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Portfolio budgeting: How a new approach to the budget could yield better decisions

Steve Redburn and Paul Posner

The process now used to develop the federal budget is biased toward the incremental, the short term, and the familiar. It also is piecemeal and fragmented, considering issues in narrow programmatic categories and giving most scrutiny to marginal changes in spending, largely ignoring tax policies. The way budgets are developed is too often blind to the major shifts sweeping over the nation’s economy and social structure. The result is little change and inadequate focus on national priorities or how to achieve them more efficiently.

An alternative, goal-focused “portfolio budgeting” approach would group together and thus look broadly across sets of closely related programs, tax provisions, and regulatory policies affecting common policy goals. Building on growing executive branch experience with strategic analysis and reviews, this approach would use policy makers’ time more efficiently by helping them focus on the biggest opportunities to adjust policies and resources to accelerate the achievement of major national goals and identifying breakthrough gains in productive use of resources.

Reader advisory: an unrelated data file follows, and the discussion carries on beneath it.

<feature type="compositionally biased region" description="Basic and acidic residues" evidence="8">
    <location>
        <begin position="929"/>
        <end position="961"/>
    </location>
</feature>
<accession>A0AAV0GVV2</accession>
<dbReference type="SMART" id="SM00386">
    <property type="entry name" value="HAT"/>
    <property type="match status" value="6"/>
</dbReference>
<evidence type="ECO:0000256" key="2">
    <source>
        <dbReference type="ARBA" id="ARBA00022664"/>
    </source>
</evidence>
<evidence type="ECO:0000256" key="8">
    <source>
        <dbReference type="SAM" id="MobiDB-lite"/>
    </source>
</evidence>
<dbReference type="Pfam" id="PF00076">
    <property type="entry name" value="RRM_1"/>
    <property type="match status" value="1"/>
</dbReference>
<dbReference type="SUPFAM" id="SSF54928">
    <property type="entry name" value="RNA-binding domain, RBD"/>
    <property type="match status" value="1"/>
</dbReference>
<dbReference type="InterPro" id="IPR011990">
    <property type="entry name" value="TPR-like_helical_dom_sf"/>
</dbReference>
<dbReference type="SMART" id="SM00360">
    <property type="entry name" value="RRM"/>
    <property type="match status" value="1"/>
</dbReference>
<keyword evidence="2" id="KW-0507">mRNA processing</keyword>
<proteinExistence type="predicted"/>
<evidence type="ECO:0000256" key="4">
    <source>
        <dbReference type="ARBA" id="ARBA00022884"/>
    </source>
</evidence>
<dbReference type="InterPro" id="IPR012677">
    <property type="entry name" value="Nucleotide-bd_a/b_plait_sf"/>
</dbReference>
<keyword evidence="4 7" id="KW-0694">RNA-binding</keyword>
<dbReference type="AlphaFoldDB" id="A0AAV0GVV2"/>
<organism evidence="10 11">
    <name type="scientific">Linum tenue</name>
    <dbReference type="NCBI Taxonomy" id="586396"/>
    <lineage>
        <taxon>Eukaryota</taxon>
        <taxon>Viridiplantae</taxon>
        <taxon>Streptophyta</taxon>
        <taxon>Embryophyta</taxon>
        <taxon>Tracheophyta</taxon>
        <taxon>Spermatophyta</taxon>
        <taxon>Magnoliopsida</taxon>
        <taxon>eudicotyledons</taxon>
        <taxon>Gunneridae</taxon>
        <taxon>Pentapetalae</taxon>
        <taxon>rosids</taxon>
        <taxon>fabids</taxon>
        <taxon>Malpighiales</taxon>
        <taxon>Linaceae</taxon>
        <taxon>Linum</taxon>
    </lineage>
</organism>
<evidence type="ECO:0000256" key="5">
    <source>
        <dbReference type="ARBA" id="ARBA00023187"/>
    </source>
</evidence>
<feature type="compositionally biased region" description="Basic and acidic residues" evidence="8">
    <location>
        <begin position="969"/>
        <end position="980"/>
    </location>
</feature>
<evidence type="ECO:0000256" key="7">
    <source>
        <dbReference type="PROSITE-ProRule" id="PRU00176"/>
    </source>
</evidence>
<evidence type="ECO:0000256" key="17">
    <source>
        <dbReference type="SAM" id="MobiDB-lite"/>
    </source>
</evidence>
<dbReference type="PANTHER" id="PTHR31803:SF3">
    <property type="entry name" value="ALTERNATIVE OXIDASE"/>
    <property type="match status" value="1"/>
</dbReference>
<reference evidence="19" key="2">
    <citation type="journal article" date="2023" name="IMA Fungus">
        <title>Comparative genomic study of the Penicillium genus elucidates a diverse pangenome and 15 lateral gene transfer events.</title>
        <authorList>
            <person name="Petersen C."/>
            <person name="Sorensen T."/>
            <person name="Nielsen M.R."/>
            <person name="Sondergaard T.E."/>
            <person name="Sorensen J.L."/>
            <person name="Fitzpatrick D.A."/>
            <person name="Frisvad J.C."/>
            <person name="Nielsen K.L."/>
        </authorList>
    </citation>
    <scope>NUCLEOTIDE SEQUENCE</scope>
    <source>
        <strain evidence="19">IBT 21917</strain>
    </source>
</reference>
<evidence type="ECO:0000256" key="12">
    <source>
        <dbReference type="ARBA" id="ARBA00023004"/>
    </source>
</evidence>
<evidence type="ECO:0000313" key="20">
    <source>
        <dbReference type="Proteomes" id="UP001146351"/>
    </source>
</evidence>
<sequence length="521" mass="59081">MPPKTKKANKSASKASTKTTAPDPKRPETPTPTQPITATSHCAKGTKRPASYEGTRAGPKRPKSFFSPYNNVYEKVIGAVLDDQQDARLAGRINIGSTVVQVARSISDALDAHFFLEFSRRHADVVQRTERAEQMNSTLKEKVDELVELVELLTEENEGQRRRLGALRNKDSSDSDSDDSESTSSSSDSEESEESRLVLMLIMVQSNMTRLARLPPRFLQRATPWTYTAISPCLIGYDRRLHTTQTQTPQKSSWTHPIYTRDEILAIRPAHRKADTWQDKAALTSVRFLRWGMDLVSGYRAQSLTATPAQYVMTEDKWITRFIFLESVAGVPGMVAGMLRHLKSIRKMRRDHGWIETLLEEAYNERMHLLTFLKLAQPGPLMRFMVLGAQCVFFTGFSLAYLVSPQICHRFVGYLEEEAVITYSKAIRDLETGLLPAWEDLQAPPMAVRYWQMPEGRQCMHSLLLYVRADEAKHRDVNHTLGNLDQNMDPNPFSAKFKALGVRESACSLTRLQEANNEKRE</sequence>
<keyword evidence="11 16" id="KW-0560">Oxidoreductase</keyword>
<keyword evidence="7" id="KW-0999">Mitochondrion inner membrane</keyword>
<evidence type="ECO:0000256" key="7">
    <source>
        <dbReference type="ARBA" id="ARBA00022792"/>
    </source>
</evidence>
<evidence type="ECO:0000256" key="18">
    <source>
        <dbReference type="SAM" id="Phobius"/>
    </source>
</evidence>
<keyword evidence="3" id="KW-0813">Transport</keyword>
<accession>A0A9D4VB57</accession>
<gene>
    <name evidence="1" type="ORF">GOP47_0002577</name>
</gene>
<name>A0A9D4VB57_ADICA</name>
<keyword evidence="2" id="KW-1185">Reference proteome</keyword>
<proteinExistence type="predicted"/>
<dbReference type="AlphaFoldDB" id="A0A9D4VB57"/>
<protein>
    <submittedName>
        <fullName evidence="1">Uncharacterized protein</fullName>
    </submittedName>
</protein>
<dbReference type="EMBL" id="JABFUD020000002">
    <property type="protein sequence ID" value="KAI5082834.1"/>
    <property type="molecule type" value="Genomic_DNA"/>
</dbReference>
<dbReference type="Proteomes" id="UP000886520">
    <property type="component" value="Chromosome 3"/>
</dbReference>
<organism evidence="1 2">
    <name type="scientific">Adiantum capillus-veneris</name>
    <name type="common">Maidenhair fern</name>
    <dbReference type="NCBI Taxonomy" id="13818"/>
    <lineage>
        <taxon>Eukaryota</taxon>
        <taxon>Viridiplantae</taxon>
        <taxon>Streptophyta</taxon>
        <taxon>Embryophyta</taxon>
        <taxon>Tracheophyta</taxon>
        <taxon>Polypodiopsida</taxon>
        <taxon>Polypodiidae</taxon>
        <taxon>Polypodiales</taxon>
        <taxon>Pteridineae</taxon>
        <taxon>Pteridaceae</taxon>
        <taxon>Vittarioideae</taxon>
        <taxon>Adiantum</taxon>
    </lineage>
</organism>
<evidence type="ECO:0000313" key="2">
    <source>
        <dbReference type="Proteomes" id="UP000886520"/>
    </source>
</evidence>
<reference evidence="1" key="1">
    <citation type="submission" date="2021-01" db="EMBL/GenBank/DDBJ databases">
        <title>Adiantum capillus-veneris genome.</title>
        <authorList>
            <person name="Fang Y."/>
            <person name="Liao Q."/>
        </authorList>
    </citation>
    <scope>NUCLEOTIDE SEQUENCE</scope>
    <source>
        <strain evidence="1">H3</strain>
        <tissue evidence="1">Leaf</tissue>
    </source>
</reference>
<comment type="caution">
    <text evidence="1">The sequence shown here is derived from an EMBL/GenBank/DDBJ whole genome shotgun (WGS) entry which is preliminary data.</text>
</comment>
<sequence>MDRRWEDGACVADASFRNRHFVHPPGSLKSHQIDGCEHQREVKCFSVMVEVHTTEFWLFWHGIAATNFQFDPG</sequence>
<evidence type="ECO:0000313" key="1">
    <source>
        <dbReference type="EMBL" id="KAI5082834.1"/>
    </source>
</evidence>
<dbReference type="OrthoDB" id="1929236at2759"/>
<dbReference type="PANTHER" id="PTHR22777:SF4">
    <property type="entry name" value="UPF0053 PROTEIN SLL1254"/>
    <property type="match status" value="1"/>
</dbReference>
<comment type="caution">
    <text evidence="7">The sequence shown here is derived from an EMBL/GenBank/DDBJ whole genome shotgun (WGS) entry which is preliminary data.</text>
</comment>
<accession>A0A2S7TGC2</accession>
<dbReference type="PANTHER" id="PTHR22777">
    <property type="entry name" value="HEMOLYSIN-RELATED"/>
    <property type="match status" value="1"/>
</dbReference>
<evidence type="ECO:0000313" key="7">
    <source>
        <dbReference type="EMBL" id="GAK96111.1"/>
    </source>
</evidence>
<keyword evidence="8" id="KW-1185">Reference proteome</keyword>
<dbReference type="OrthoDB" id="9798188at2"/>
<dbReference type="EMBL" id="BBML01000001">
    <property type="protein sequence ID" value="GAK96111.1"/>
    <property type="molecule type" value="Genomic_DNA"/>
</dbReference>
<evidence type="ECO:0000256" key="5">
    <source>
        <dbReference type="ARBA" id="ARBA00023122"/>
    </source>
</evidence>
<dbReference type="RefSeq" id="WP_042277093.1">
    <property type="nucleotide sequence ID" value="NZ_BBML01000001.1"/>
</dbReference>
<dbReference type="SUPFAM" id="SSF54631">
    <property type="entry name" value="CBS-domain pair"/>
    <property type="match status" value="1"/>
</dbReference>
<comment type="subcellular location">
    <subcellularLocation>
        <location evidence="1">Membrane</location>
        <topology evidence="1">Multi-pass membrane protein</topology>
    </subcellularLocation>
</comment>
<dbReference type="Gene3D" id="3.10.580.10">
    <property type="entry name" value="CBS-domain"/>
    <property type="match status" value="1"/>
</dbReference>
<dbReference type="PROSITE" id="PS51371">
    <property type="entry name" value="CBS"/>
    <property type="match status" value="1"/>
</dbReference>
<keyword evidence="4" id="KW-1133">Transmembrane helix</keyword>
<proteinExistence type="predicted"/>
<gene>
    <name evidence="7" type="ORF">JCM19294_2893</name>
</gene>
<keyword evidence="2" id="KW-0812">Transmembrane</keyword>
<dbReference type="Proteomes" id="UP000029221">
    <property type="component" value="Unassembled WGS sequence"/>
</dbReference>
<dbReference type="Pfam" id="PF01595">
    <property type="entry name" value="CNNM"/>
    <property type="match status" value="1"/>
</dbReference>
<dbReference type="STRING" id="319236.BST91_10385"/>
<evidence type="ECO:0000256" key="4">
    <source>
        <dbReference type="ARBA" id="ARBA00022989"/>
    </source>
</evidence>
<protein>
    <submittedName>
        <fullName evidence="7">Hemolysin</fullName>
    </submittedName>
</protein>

For a selected policy objective, budgeting would begin by identifying the set of federal policies, spending programs, regulations, tax preferences, and other activities that constitutes the relevant policy portfolio for analysis and budgeting. The relevant portfolio would cut across agency boundaries and congressional committee jurisdictions. As illustrated here for higher education policies, analysis would assess how effectively resources are being used to achieve a given policy goal and whether alternative policies could yield a better result at lower cost. The unit of analysis for budgeting would shift from programs to strategies, using a longer time horizon to estimate benefits and costs and new methods to analyze the behavior of complex systems.

Authors

P

Paul Posner

Professor and Director, Centers on the Public Service, George Mason University; Former Director of Federal Budget and Intergovernmental Relations at the Government Accountability Office

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